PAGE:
A UNF world languages professor started a course for native Spanish speakers in spring 2012 that aims to build students’ conversation and public speaking skills.
Constanza Lopez will teach Communication and Communities for Speakers of Spanish for a second time in spring 2013. While the course is intended for native Spanish speakers, Lopez said three nonnatives took the class and showed great fluency in the language.
Throughout the course, the students have to interview a Spanish-speaking person, transcribe the interview, translate the interview to English and have discussions and conversations in class about various topics, including articles, short stories, films and music.
Jake Fagan, a UNF Spanish sophomore and a nonnative Spanish speaker who took the course, said the greatest obstacle for him was writing the transcription. But he said he had great time doing the interview and got to know the person he interviewed much better.
Lopez said she hopes her experience from teaching the class already will improve the course in spring 2013.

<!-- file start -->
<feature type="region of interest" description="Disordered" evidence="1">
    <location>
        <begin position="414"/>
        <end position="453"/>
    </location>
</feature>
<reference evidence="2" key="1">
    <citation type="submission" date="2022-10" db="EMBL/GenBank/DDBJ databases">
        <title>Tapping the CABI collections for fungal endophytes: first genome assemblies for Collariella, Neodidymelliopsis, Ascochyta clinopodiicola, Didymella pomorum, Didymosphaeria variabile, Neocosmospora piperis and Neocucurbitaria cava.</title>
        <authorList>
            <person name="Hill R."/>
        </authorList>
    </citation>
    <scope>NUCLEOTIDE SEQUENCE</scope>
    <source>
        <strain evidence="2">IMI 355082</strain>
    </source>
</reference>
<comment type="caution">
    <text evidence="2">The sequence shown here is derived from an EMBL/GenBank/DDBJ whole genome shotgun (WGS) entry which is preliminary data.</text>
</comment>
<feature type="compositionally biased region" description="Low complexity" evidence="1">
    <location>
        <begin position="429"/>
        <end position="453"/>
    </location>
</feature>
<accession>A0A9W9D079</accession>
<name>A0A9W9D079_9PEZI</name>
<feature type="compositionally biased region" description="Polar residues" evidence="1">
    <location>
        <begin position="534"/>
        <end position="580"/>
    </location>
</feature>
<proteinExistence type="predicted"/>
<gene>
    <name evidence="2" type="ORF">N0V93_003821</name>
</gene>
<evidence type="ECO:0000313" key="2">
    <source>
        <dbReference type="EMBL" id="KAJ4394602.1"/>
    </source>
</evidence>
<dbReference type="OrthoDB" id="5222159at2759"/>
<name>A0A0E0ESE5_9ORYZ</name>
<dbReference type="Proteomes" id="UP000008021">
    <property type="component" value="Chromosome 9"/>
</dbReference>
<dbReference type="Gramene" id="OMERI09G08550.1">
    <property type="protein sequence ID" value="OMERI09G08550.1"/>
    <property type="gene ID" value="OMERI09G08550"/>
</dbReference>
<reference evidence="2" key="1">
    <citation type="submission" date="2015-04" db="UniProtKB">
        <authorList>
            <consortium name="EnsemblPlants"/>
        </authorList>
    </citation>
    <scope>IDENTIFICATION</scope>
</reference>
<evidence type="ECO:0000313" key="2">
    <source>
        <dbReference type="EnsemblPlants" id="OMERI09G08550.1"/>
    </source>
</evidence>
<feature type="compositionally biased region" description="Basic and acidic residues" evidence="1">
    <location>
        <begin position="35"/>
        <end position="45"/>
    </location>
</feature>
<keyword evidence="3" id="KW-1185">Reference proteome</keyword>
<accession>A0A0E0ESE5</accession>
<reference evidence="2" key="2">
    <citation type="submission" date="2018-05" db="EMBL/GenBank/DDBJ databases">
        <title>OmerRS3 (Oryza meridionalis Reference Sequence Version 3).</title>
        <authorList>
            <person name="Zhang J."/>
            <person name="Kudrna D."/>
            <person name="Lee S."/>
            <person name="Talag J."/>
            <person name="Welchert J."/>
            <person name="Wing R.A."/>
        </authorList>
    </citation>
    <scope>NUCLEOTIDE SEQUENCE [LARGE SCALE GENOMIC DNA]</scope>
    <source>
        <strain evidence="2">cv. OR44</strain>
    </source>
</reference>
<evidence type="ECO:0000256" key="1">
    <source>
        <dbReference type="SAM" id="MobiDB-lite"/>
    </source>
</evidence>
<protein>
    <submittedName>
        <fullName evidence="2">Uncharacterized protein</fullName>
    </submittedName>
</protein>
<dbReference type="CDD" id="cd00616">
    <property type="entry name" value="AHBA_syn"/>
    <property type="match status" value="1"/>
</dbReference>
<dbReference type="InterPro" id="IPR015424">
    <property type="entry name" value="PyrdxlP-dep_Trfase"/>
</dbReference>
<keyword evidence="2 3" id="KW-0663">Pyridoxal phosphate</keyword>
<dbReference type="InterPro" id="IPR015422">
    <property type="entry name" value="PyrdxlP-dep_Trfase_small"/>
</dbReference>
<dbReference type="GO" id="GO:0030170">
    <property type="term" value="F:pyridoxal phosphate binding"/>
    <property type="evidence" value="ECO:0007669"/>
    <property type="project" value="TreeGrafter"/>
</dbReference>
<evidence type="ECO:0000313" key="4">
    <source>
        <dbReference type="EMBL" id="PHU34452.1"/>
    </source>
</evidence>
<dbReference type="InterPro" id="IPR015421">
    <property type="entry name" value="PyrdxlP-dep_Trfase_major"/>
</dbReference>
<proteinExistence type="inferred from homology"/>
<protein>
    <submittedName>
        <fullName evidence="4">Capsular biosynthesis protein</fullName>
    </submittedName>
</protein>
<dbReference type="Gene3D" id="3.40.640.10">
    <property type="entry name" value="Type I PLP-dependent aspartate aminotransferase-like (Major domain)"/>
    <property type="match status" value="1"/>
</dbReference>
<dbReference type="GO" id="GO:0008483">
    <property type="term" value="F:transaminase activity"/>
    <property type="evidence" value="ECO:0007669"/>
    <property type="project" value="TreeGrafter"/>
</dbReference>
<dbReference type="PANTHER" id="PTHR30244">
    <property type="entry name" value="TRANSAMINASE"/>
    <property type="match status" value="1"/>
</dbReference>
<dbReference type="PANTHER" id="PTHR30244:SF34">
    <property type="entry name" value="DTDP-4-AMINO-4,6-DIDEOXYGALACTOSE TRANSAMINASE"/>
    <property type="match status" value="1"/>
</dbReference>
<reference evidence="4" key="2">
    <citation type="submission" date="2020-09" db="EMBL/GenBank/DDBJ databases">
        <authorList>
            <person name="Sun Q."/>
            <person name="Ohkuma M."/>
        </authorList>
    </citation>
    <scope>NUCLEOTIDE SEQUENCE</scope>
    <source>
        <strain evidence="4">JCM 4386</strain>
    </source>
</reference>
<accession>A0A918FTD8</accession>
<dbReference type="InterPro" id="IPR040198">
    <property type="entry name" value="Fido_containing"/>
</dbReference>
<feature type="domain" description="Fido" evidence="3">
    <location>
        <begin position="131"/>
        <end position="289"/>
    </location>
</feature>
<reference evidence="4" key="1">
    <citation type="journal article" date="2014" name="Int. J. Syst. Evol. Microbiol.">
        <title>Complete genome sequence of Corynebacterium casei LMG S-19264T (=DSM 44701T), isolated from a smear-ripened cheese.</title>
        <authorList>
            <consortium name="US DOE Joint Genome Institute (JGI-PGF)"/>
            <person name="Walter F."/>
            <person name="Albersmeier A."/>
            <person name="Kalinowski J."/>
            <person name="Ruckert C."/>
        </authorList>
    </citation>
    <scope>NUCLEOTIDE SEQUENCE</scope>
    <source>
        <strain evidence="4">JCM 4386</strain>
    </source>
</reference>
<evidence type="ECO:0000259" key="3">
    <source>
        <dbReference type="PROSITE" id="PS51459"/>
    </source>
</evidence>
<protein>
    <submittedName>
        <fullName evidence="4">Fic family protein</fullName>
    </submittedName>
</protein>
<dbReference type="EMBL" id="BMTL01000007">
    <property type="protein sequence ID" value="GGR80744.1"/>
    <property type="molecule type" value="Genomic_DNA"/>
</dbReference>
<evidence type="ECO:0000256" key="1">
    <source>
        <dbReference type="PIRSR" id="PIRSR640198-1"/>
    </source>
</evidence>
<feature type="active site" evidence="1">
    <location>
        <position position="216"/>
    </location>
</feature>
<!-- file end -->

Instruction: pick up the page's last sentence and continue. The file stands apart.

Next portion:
“This was a learning experience for me,” Lopez said.
Twenty-five students registered for the course in Spring 2012, and Lopez said she expects no less this semester.
Ashley Thompson, a UNF nutrition and Spanish senior, said she is interested in the course, even though she’s not a native speaker. She said she plans on taking it as soon as she becomes fluent in the language.
Although the course’s main goal is to nurture students’ speaking abilities, Lopez said she also hopes it will enhance the Hispanic community in Jacksonville by having its students conduct interviews. She said it also provides a cultural component by allowing students to learn more about their own heritage and culture.
Maria Caicedo, a UNF criminal justice junior and Colombia native, said she took the course because she wanted to learn more about the Spanish culture. And through the interview, she said she gained insight into the difficulties experienced by the Cuban Albert.
Lopez said the class instigated a lot of the students to appreciate their own heritage and diverge from the mainstream culture, which proves the course’s success.
Students’ work from the spring 2012 class is present at an exhibition in the Library.